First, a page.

It is really true what philosophy tells us, that life must be understood backwards. But with this, one forgets the second proposition, that it must be lived forwards.
—Soren Kierkegaard (1813–55) Danish Philosopher, Theologian
Yesterday I lived, today I suffer, tomorrow I die; but I still think fondly, today and tomorrow, of yesterday.
—Gotthold Ephraim Lessing (1729–81) German Writer, Philosopher
Think twice before you speak, or act once, and you will speak or act the more wisely for it.
—Benjamin Franklin (1706–90) American Political Leader, Inventor, Diplomat
Deliberation. The act of examining one’s bread to determine which side it is buttered on.
—Ambrose Bierce (1842–1913) American Short-story Writer, Journalist
The ages of seven to eleven is a huge chunk of life, full of dulling and forgetting. It is fabled that we slowly lose the gift of speech with animals, that birds no longer visit our windowsills to converse. As our eyes grow accustomed to sight they armour themselves against wonder.
—Leonard Cohen (1934–2016) Canadian Singer, Songwriter, Poet, Novelist
That past which is so presumptuously brought forward as a precedent for the present, was itself founded on some past that went before it.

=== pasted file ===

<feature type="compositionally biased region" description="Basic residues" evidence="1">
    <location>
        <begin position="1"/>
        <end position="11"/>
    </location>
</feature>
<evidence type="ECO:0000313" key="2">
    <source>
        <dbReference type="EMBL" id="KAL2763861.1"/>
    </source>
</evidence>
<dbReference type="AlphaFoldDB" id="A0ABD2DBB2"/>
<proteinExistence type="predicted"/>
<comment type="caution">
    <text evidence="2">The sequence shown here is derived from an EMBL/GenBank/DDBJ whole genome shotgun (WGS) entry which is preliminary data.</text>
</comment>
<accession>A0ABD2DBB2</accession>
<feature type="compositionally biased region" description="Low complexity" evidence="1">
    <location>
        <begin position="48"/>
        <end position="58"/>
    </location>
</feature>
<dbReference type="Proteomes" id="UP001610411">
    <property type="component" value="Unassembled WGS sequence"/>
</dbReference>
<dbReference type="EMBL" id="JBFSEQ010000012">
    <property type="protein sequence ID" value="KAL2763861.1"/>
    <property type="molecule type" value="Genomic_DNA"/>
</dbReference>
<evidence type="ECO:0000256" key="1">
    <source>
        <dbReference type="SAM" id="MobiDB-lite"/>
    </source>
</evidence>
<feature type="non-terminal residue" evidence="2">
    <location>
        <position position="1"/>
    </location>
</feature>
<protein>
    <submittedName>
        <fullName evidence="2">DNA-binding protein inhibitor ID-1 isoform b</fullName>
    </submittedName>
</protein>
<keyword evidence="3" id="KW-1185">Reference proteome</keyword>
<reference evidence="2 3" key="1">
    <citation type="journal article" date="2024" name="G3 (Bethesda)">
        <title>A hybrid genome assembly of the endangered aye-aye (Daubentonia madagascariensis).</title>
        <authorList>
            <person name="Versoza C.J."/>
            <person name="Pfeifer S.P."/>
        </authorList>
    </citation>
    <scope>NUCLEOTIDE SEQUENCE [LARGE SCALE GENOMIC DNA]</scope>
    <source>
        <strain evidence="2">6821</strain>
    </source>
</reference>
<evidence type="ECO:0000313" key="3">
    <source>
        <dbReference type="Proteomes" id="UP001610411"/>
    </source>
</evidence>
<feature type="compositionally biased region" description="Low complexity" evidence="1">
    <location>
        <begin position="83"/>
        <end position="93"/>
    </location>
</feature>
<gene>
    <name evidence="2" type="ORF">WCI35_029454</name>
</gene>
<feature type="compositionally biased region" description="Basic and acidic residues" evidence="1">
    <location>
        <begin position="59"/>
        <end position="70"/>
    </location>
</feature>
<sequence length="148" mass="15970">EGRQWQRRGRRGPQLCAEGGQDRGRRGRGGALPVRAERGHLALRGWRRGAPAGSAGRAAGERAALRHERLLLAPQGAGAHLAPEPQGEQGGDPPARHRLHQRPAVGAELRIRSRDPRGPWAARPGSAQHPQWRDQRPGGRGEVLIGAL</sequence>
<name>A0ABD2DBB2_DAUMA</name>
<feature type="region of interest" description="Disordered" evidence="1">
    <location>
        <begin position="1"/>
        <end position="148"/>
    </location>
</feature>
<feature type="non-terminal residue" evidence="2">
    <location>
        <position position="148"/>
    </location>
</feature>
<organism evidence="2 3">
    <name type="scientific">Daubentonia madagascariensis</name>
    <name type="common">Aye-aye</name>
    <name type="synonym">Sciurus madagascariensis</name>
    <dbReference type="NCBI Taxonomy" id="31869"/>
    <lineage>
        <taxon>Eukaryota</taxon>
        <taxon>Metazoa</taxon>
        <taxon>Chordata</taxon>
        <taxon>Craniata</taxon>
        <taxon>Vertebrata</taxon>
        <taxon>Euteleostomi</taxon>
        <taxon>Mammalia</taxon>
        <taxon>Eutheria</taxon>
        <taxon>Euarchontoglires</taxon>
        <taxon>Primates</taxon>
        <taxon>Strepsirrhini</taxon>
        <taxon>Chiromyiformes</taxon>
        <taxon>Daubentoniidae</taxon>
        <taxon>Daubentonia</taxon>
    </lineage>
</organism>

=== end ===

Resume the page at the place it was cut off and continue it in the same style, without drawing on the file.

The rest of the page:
—Anne Louise Germaine de Stael (1766–1817) French Woman of Letters
One must be thrust out of a finished cycle in life, and that leap is the most difficult to make—to part with one’s faith, one’s love, when one would prefer to renew the faith and recreate the passion.
—Anais Nin (1903–77) French-American Essayist
I’m not convinced that the world is in any worse shape than it ever was. It’s just that in this age of almost instantaneous communication, we bear the weight of problems our forefathers only read about after they were solved.
—Burton Hillis (William E. Vaughan) (1915–77) American Columnist, Author
Everybody is like a magnet. You attract to yourself reflections of that which you are. If you’re friendly then everybody else seems to be friendly too.
—David R. Hawkins (1927–2012) American Physician, Author